Napolitano: DHS will play role in comprehensive immigration reform debate
The coming national debate on immigration reform will be a top issue for the Homeland Security Department, said Homeland Security Secretary Janet Napolitano. She spoke Jan. 24 at the Wilson Center in Washington, D.C.
"We have deep and wide experience in those issues," Napolitano told the audience, also naming cybersecurity, evolving terrorist threats and looking for indicators of potential violence as other top tier issues.
Napolitano said opposing arguments that greater border security should be a precondition of immigration reform no longer hold force. "The plain fact of the matter is that the border numbers haven't been as low since the early 1970s," she said. The Border Patrol in 2011 made 340,252 apprehensions, the lower number since 1971, according (.pdf) to the DHS Office of Immigration Statistics.
"We've really changed that aspect of the border – more manpower, more technology," Napolitano said. "We're getting to the point of diminishing marginal returns."
A reformed immigration system would in fact improve border security, since authorities would know with better certainty who is crossing the border and where they're going.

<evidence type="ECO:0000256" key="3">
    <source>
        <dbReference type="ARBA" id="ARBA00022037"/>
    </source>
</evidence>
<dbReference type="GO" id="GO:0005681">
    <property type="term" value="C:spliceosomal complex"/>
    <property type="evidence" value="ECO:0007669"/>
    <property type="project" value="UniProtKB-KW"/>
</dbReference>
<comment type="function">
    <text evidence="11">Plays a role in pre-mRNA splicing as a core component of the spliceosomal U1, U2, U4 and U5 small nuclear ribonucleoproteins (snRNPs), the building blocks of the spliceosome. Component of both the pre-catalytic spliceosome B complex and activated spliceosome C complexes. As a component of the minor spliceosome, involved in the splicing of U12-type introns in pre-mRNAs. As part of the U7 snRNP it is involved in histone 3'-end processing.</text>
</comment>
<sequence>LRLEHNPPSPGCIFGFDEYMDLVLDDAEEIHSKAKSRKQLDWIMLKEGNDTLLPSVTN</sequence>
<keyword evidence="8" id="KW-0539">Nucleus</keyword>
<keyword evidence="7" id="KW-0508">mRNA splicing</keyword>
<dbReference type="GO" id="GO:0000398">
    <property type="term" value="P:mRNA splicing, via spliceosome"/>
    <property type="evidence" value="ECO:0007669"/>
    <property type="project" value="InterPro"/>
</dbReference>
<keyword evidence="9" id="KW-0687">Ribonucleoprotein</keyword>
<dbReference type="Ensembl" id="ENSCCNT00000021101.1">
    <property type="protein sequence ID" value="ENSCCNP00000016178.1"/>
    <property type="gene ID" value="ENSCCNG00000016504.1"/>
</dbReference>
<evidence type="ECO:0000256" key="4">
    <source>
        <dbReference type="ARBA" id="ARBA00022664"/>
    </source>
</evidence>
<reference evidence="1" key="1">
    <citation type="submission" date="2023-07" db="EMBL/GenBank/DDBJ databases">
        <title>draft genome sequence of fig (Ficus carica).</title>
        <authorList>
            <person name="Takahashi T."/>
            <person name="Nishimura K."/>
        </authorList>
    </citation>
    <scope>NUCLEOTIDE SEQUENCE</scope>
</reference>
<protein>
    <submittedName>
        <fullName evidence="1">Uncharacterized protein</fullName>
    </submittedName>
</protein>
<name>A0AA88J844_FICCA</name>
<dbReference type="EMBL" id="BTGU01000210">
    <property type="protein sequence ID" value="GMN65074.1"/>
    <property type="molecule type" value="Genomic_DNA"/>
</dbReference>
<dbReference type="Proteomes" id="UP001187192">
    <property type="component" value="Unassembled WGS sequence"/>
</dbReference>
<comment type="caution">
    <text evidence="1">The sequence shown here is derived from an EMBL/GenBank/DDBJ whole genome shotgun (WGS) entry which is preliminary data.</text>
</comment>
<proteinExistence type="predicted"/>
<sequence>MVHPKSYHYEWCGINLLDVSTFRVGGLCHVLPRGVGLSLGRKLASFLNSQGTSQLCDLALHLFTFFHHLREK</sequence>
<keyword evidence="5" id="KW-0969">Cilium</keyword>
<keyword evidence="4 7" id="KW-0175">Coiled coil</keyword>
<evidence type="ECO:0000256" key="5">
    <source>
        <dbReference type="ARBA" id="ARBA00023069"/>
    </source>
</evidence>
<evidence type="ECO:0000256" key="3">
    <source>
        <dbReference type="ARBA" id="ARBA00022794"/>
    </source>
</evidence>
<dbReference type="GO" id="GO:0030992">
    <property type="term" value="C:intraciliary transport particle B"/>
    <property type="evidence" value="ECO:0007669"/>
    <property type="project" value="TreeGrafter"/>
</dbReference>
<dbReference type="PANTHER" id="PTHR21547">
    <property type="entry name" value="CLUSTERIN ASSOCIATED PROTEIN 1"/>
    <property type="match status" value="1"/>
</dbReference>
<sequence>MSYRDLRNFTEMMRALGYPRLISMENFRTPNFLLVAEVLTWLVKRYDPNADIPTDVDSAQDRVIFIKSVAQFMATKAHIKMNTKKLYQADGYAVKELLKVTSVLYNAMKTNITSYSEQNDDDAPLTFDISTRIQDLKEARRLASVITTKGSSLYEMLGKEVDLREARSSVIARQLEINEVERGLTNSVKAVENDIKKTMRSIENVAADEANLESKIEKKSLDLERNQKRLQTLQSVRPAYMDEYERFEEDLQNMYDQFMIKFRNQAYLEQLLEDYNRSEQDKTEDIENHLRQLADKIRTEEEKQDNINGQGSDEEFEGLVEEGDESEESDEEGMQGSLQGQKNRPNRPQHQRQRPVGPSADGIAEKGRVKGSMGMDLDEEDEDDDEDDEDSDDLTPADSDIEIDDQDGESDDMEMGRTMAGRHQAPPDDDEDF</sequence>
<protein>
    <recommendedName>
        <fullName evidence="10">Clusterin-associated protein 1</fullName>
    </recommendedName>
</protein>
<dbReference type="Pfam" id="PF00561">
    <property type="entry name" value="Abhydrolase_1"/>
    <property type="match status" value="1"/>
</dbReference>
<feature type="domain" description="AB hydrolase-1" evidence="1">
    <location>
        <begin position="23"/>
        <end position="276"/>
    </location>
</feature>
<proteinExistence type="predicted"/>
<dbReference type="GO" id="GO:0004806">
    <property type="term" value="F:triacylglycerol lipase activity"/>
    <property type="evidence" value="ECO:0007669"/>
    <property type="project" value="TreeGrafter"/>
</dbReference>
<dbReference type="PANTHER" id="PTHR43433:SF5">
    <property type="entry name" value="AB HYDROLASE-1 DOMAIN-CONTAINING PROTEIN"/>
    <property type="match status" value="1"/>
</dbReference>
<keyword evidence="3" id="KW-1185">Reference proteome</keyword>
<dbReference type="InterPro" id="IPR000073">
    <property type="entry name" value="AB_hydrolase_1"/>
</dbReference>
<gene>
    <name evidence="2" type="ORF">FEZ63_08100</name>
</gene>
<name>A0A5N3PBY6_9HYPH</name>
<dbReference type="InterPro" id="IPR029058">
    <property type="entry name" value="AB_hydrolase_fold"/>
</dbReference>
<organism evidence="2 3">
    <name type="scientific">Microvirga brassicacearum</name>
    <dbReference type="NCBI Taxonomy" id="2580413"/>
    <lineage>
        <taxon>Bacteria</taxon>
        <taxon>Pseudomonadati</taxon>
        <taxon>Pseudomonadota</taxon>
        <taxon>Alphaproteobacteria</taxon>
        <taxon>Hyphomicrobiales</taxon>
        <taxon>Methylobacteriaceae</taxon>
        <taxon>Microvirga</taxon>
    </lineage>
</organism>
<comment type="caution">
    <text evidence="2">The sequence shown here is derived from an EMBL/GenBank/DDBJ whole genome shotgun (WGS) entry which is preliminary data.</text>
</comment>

Overhauling immigration law was a campaign pledge of President Obama during the past election and the president is set to deliver what's being touted as a major policy speech on the issue in Las Vegas, Nev. this Tuesday. During a Jan. 25 meeting with the Congressional Hispanic Caucus, Obama said reform will be a top legislative priority, according to a White House statement.
A bipartisan group of senators including John McCain (R-Ariz.) and Chuck Schumer (D-N.Y.) is also at work on an overhaul bill. During a Jan. 27 edition of This Week on television network ABC, McCain said their plan will include a pathway to citizenship for illegals currently living in the United States. "We can't go on forever with 11 million people living in this country in the shadows in an illegal status," he said.
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